Winter Does Not Apply

handful of asparagusFebruary is arguably the dreariest month of the year, and at this point my family and friends in the United States and Europe are paralyzed with winter fatigue.  While winters here in the Galilee are generally mild, this past month we’ve been treated to several snowstorms and in recent days I’ve even had to pull out an extra blanket.

But aside from the night chill, the usual associations with winter do not apply here.  For true locavores, this season actually represents the onset of a long and fertile spring.  Since December I have been gathering chicory, wild spinach, mallow and asparagus.  And when the cold sets in, I sip tea steeped with the zaatar and white savoury from my garden, which have come back to life after languishing all summer.

Yesterday, the first really warm and sunny day in weeks, I took a foraging walk and happily discovered that some of my favorite wild edibles have gotten a second wind.  Mallow and chicory grow freely all winter long, but the wild spinach that I’d gathered months ago has just now re-emerged tall and robust.  And the asparagus bushes that were thoroughly harvested by all the local foragers are putting out new stalks yet again.

After picking my one-handful of asparagus limit, I sat down to rest under a scotch broom bush, awash in the fragrance of its sunny flowers, and marveled at the generosity of this land that, from the era of prehistoric hunters and gatherers through to this exquisite winter day, has so graciously sustained the people who understand how to live on and off of it.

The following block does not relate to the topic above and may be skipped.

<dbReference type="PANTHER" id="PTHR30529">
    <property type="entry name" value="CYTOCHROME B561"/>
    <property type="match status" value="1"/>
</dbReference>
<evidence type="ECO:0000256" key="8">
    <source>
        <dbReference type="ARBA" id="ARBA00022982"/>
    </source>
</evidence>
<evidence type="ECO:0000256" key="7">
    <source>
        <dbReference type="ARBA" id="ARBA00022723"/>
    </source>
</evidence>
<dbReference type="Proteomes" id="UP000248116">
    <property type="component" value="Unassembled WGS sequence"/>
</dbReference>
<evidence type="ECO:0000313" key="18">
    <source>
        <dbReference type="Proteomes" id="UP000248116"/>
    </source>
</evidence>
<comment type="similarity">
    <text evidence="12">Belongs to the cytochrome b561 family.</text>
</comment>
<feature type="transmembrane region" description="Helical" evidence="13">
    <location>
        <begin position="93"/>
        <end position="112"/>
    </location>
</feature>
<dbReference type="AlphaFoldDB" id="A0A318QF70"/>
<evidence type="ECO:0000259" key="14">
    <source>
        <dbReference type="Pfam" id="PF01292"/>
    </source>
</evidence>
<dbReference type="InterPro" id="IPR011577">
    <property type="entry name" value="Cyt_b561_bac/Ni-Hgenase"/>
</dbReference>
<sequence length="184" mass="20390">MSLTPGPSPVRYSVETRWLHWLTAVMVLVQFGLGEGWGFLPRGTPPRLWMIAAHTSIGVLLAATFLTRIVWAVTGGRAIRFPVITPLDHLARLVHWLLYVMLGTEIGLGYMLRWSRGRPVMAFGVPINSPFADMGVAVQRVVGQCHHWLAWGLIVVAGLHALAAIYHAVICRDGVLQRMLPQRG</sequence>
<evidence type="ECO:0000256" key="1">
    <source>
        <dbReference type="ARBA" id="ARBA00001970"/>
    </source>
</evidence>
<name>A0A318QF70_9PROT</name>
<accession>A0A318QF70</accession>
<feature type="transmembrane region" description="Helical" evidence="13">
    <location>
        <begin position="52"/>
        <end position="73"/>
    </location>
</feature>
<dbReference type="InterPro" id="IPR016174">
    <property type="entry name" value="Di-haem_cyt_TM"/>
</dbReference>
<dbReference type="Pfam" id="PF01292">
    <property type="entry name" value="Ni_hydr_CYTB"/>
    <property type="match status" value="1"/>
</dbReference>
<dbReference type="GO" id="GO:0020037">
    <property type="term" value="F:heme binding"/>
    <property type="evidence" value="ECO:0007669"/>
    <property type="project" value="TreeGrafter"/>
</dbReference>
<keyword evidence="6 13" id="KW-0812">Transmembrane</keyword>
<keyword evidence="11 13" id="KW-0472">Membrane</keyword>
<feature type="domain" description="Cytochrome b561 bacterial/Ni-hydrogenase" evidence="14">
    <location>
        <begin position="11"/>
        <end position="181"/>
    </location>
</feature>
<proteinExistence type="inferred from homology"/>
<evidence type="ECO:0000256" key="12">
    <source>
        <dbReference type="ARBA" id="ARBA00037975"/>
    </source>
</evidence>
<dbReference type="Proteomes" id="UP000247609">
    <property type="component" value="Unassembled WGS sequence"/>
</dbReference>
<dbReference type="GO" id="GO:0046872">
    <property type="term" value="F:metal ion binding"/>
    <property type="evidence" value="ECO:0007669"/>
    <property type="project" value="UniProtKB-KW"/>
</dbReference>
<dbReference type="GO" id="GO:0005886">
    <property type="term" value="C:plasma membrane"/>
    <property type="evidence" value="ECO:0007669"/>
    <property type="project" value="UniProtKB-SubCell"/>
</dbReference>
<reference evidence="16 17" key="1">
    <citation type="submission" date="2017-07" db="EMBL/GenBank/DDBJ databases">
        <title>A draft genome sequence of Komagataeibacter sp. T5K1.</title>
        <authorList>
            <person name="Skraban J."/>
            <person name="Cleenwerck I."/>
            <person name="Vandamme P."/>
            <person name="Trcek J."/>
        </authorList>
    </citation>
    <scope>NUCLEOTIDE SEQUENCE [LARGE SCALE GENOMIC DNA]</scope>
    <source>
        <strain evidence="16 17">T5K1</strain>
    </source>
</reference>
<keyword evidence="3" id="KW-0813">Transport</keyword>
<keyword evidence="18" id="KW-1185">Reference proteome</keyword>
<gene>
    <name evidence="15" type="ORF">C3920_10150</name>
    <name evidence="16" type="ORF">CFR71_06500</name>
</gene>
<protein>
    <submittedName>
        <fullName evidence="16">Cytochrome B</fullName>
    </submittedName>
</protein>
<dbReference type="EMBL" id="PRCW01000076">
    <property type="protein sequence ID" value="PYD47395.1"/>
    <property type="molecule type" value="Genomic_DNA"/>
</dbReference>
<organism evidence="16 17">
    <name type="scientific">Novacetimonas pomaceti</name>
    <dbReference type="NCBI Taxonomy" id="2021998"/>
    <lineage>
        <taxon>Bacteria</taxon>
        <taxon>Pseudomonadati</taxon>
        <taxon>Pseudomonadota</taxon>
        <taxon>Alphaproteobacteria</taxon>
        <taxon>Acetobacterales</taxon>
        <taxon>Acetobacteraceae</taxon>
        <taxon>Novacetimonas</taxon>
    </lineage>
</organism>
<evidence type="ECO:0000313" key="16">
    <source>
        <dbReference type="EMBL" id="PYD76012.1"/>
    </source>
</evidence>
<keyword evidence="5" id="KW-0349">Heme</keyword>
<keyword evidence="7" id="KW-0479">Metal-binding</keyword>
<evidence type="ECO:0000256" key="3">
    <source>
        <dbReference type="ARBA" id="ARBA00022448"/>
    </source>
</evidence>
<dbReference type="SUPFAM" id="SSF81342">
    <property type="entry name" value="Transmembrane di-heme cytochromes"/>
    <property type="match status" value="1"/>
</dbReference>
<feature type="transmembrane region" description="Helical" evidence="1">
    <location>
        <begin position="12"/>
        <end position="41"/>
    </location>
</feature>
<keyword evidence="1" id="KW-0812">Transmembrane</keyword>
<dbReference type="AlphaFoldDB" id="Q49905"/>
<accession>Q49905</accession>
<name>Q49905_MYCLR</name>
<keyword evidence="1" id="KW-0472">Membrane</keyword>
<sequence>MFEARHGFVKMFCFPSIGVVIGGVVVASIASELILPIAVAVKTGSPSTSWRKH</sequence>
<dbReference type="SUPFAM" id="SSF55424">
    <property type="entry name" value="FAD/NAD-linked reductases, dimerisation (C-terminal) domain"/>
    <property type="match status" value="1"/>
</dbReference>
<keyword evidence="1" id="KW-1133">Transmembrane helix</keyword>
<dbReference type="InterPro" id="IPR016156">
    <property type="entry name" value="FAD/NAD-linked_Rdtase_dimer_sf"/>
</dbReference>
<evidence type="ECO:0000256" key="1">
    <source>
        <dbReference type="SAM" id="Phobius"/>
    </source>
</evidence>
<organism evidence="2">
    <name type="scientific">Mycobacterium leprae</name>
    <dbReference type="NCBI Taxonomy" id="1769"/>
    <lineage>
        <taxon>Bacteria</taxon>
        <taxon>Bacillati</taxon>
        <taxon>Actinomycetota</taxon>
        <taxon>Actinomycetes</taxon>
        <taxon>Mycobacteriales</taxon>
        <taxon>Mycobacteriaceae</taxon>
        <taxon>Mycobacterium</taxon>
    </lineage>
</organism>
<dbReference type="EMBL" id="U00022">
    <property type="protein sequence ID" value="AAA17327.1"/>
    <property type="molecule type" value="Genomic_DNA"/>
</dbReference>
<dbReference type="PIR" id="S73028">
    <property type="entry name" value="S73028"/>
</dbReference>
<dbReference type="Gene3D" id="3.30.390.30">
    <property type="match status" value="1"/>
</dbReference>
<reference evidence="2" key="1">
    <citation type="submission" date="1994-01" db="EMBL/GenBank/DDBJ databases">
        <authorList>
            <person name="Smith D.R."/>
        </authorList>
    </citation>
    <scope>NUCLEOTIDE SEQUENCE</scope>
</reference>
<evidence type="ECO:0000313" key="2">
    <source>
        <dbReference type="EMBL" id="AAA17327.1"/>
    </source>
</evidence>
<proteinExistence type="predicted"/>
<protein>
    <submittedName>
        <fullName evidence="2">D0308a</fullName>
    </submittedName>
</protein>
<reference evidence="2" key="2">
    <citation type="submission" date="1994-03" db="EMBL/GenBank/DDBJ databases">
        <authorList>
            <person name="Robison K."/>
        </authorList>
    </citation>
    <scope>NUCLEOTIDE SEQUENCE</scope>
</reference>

feb 26 2015

Stand!

sea of hubeisaThere have been several books that have profoundly influenced the way I see the Galilee landscape. One is the Hebrew Bible, and the second is Jarred Diamond’s “Guns, Germs and Steel”.

Diamond explains how the confluence of topography, climate and indigenous fauna and flora in the Fertile Crescent gave rise to the transition of hunting and gathering societies to a lifestyle based on agriculture, and a cascade of other developments associated with the rise of Western civilization.

The domestication of wild grains by thousands of years of foragers was central to this process. Anyone who has looked at the kernels of wild wheat can appreciate how much effort must have gone into gathering sufficient grain for human sustenance. But Jarred Diamond points out that these wild grasses tended to grow in vast “stands”, where it was easy to simply wade in and harvest – like dipping a net into a school of fish.

These days, I’ve been thinking about this model of plenty as I walk in the winter countryside. In those few areas where humans haven’t intervened, entire seas of hubeisa (mallow) extend their soft, scalloped leaves up towards the winter sunlight. For the forager, this is the most extraordinarily generous gift from the newly awakened earth – an unending supply of intensely nutritious food.

It will be months before the kernels of grain are developed enough to harvest. But in the interim, thankfully, we are provided for.